If every economic report comes with a list of footnotes, I just found one that deserves to move to the front of the narrative. This footnote comes with high hopes and a stack of resumes.
Her name is Jeannette Doss. She’s unemployed and looking for a job. She’s fluent in sign language and Spanish and has worked in the past as an interpreter. This time she’s struggling to just find a job as a receptionist.
“It’s very, very hard. It’s very difficult. There are lots of people out here. And everybody is actually going for the same thing,” said Jeannette.
She joined dozens of other unemployed workers at the Hennepin County Jobs Fair held at the Mall of America. Representatives from 35 companies were on hand ready to accept applications. Stir Crazy, a new restaurant opening at MOA needs to hire 160 employees. Macy’s at Ridgedale Shopping Center is now hiring 250 seasonal workers for the holidays. All are welcome job openings in a dismal economy that the experts actually call a recovery. However, accept any of these jobs and one will struggle to pay the grocery bill. Or the winter heating bill. Or the mortgage. Stir Crazy’s pay range is just $8-$13 an hour.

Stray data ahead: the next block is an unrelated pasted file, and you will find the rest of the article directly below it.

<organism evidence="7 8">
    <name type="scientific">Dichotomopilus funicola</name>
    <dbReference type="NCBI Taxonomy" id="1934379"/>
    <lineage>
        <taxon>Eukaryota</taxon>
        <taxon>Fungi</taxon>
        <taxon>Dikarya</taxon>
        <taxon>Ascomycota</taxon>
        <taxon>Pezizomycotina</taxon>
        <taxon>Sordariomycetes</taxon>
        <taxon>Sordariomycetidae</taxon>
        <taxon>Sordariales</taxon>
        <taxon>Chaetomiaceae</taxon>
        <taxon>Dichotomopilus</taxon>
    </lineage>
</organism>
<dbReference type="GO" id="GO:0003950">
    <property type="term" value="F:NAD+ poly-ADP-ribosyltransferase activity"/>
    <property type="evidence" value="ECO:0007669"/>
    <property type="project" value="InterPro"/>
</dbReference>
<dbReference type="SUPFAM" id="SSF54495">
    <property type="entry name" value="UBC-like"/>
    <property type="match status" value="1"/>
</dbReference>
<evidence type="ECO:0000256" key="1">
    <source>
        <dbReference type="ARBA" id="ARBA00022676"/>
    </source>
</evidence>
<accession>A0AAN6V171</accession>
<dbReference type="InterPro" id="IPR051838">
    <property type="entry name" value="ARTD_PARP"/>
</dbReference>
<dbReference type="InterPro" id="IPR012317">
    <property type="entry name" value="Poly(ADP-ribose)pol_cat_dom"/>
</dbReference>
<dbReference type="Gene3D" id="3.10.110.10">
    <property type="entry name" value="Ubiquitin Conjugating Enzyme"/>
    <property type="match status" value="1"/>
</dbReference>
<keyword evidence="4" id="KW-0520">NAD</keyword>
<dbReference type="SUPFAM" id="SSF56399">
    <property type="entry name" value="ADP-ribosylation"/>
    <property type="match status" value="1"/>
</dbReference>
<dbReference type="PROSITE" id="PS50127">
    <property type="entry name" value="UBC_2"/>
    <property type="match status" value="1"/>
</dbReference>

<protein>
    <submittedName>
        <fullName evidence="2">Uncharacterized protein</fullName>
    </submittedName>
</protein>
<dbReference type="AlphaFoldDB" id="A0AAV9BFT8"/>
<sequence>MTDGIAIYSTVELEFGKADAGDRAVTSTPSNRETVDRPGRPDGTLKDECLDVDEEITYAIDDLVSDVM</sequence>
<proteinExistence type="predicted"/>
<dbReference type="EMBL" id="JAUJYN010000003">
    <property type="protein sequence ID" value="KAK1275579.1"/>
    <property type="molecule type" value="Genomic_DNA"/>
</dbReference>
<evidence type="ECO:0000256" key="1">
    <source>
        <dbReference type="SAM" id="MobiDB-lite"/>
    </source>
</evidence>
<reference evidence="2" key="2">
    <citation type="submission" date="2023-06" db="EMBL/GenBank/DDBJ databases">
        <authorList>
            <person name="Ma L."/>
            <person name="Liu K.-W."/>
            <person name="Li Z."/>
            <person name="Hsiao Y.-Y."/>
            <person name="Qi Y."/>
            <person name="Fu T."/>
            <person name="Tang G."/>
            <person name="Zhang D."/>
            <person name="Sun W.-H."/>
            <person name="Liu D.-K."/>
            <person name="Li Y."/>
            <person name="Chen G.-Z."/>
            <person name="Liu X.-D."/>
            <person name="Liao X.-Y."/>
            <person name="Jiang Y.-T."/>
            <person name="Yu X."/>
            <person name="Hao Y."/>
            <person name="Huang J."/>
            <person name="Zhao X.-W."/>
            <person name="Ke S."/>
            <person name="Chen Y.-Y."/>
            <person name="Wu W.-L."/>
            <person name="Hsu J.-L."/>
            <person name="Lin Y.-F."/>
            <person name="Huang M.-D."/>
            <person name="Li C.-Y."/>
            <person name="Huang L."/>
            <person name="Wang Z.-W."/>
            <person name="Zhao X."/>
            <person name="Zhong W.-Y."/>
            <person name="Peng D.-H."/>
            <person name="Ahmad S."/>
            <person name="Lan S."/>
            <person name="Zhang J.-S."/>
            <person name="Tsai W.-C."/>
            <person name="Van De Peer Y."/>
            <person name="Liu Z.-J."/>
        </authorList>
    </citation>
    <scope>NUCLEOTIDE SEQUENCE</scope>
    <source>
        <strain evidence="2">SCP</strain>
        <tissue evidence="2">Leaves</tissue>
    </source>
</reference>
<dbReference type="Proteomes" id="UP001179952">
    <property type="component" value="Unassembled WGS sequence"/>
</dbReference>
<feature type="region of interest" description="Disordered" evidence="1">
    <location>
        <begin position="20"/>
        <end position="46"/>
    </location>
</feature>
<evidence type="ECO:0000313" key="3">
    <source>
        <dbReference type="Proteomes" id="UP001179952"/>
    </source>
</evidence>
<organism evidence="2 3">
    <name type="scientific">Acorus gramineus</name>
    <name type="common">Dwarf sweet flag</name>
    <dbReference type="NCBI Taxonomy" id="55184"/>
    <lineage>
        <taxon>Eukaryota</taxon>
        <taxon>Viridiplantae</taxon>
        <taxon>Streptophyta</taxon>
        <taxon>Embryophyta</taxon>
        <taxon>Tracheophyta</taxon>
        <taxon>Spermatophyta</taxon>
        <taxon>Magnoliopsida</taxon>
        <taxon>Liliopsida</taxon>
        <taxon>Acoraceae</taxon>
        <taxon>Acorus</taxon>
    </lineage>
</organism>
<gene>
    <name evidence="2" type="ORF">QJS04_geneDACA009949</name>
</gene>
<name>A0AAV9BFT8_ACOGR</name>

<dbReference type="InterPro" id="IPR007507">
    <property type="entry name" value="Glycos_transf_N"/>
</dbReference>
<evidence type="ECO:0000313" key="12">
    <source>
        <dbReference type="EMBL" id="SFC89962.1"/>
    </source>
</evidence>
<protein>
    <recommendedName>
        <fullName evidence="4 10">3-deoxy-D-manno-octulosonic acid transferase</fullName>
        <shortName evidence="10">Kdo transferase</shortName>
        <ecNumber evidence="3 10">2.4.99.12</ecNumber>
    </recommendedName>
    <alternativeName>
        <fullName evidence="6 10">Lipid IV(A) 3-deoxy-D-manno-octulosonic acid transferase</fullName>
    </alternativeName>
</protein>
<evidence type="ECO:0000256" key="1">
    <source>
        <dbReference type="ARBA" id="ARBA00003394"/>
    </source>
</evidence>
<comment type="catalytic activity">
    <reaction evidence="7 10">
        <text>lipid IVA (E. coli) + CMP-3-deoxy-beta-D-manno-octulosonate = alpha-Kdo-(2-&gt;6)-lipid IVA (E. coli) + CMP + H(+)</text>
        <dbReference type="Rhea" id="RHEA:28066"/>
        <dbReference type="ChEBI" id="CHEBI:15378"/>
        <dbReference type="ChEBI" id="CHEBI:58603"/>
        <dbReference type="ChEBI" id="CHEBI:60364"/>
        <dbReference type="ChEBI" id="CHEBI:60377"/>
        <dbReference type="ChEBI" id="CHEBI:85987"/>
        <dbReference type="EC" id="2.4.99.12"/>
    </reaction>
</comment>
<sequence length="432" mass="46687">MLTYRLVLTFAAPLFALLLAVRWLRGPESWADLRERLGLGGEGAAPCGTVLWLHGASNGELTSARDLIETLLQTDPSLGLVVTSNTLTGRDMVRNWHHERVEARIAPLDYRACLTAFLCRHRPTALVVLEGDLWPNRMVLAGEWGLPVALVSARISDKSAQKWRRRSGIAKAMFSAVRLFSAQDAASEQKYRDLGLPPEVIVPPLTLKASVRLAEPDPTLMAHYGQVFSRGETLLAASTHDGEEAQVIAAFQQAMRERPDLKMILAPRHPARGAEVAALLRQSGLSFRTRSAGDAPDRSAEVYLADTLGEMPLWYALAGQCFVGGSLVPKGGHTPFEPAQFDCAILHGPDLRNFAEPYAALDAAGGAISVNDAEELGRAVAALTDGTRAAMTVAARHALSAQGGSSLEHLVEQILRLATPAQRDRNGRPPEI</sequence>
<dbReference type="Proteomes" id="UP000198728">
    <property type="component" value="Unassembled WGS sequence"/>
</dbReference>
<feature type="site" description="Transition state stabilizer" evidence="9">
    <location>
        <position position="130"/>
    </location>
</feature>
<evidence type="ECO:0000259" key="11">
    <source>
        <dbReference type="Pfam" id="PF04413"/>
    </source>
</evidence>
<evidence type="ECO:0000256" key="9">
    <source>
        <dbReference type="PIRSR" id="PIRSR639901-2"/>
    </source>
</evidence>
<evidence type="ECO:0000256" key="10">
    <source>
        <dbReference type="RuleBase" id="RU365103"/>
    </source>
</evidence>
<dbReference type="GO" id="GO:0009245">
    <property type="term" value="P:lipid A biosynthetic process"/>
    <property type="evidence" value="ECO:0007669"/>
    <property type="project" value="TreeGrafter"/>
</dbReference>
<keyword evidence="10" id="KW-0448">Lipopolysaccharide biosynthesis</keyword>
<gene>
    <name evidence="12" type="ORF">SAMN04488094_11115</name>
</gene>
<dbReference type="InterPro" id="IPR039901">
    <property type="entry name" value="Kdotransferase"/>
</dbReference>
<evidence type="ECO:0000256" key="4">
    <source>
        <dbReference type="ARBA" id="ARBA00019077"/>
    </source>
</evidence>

The reality of the New Economy is underscored by brand new data from the Bureau of Labor Statistics that shows the American worker is losing the war on wages. For the month of August alone, pay dropped 2.3 percent from a year ago as consumer prices rose 3.8 percent. It coincides with additional BLS research that shows the economic recovery is the slowest and most painful in modern times. (Figure 1) The recessions of ’90-’91, ’81-’82, and the oil crisis recession of ’74-’75 all had recoveries that produced jobs at an exponentially faster rate than now. The BLS notes that for the first time the employment ratio for women has fallen as fast as men.
Which brings us back to Jeannette Doss, unemployed and having trouble finding a decent job at a decent wage. Fortunately, she’s optimistic.
“There are some prospects and I’m looking for call backs,” said Doss.
And while you ponder Doss’ fate ponder this, too. CEO pay in 2011 has risen 23 percent.